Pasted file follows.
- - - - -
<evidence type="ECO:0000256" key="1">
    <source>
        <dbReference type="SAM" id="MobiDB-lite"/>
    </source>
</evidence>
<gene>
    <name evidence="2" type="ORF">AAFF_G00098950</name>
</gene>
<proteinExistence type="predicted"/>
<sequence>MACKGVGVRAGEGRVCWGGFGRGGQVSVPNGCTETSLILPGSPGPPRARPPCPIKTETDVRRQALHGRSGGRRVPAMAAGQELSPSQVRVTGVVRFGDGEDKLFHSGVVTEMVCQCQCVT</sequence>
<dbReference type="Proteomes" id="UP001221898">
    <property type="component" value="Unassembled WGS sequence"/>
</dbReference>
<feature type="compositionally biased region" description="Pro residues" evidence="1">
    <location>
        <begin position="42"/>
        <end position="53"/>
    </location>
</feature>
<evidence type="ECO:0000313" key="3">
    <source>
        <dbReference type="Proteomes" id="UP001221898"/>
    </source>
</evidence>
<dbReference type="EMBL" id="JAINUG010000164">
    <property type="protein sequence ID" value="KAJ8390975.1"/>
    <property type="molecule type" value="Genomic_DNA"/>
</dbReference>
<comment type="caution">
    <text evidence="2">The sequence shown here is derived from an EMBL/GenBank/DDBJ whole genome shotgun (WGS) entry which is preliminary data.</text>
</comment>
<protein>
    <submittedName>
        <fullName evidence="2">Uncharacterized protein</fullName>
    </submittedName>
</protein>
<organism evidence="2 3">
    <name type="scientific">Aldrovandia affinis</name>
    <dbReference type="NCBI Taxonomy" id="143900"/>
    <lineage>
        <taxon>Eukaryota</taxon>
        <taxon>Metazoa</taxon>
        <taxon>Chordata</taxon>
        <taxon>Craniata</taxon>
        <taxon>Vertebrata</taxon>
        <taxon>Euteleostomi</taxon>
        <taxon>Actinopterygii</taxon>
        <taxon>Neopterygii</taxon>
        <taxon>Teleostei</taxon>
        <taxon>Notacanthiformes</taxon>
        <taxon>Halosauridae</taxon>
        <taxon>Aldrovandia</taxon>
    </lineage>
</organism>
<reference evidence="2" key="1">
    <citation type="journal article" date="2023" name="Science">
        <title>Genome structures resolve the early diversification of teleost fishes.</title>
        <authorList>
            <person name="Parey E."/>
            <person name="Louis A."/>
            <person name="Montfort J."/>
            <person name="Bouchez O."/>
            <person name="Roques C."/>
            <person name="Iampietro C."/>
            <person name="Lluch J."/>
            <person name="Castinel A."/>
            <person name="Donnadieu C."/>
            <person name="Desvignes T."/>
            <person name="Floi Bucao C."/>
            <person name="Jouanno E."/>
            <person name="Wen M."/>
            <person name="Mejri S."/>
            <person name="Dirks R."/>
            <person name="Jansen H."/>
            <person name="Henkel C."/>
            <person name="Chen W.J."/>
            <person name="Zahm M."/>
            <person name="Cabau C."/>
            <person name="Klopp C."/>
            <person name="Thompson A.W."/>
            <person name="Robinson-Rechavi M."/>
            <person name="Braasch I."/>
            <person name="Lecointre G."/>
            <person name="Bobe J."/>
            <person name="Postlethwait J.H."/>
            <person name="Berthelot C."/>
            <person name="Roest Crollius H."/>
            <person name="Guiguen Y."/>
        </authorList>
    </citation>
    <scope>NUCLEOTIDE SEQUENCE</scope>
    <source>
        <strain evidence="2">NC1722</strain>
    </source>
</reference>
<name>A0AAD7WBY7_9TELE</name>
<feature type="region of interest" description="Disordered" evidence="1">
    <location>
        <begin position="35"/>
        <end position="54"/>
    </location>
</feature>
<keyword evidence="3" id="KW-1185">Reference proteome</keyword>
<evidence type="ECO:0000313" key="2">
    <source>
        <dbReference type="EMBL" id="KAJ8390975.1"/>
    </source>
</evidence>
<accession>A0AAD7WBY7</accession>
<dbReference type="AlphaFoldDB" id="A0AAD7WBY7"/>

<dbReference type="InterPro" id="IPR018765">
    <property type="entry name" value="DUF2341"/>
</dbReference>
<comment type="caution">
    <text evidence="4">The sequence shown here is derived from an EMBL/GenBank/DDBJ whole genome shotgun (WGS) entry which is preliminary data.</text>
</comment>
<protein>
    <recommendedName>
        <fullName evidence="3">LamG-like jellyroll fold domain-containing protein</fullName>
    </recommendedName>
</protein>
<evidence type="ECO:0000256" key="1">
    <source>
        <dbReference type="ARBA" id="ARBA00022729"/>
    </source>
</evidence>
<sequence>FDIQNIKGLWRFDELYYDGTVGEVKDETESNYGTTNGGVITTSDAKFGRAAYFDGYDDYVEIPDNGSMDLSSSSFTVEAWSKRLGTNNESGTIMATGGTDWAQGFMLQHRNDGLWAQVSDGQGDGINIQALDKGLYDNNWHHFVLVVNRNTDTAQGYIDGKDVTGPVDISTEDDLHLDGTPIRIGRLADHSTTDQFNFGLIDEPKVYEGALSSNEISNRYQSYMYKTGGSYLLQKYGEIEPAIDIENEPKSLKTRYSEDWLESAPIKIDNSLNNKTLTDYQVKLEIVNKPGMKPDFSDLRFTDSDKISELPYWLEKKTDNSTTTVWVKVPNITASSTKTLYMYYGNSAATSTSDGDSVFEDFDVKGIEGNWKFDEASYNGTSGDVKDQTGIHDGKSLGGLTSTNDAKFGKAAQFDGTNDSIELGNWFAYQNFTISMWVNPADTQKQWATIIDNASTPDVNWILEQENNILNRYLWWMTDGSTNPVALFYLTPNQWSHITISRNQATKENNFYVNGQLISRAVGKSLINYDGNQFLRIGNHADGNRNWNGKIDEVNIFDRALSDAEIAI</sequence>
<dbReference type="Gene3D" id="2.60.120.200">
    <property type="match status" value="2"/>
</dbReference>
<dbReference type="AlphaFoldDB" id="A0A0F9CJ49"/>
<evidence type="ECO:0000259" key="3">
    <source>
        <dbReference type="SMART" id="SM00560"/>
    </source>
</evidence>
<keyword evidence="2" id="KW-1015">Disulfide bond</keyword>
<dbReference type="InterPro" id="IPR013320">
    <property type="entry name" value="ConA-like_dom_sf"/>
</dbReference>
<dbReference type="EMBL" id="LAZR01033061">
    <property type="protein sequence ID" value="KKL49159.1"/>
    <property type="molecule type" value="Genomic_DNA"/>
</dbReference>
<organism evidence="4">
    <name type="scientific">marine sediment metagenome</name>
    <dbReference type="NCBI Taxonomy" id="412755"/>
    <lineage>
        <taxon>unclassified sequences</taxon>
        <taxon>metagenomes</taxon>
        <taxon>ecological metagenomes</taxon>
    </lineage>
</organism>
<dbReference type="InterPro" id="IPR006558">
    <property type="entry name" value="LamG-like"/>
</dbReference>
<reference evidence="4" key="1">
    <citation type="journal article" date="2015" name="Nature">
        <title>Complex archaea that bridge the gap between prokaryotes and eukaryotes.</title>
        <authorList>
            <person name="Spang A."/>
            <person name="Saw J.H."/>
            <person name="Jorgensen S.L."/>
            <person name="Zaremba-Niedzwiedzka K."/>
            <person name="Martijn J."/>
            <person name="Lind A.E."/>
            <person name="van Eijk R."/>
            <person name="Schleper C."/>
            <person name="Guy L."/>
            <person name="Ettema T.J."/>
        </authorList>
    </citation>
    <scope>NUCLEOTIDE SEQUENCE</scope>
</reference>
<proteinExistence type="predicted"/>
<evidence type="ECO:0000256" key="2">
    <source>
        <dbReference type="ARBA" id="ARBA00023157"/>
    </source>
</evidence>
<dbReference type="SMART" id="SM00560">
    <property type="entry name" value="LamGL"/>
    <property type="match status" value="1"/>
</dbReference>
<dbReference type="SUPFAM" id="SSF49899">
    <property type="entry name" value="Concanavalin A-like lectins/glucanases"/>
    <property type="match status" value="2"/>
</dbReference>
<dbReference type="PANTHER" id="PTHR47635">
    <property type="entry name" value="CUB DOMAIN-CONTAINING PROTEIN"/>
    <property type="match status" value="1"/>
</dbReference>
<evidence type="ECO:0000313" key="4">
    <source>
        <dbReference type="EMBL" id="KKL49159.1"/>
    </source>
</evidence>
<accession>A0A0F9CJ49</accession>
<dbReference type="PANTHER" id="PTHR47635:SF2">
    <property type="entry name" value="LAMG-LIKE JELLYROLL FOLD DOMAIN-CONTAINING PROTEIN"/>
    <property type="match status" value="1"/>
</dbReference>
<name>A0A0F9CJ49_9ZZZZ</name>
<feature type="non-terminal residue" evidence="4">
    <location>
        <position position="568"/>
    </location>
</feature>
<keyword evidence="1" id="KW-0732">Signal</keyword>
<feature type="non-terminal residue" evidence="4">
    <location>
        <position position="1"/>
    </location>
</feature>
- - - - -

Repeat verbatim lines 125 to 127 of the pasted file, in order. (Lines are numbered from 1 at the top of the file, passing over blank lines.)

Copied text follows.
    </source>
</evidence>
<sequence>FDIQNIKGLWRFDELYYDGTVGEVKDETESNYGTTNGGVITTSDAKFGRAAYFDGYDDYVEIPDNGSMDLSSSSFTVEAWSKRLGTNNESGTIMATGGTDWAQGFMLQHRNDGLWAQVSDGQGDGINIQALDKGLYDNNWHHFVLVVNRNTDTAQGYIDGKDVTGPVDISTEDDLHLDGTPIRIGRLADHSTTDQFNFGLIDEPKVYEGALSSNEISNRYQSYMYKTGGSYLLQKYGEIEPAIDIENEPKSLKTRYSEDWLESAPIKIDNSLNNKTLTDYQVKLEIVNKPGMKPDFSDLRFTDSDKISELPYWLEKKTDNSTTTVWVKVPNITASSTKTLYMYYGNSAATSTSDGDSVFEDFDVKGIEGNWKFDEASYNGTSGDVKDQTGIHDGKSLGGLTSTNDAKFGKAAQFDGTNDSIELGNWFAYQNFTISMWVNPADTQKQWATIIDNASTPDVNWILEQENNILNRYLWWMTDGSTNPVALFYLTPNQWSHITISRNQATKENNFYVNGQLISRAVGKSLINYDGNQFLRIGNHADGNRNWNGKIDEVNIFDRALSDAEIAI</sequence>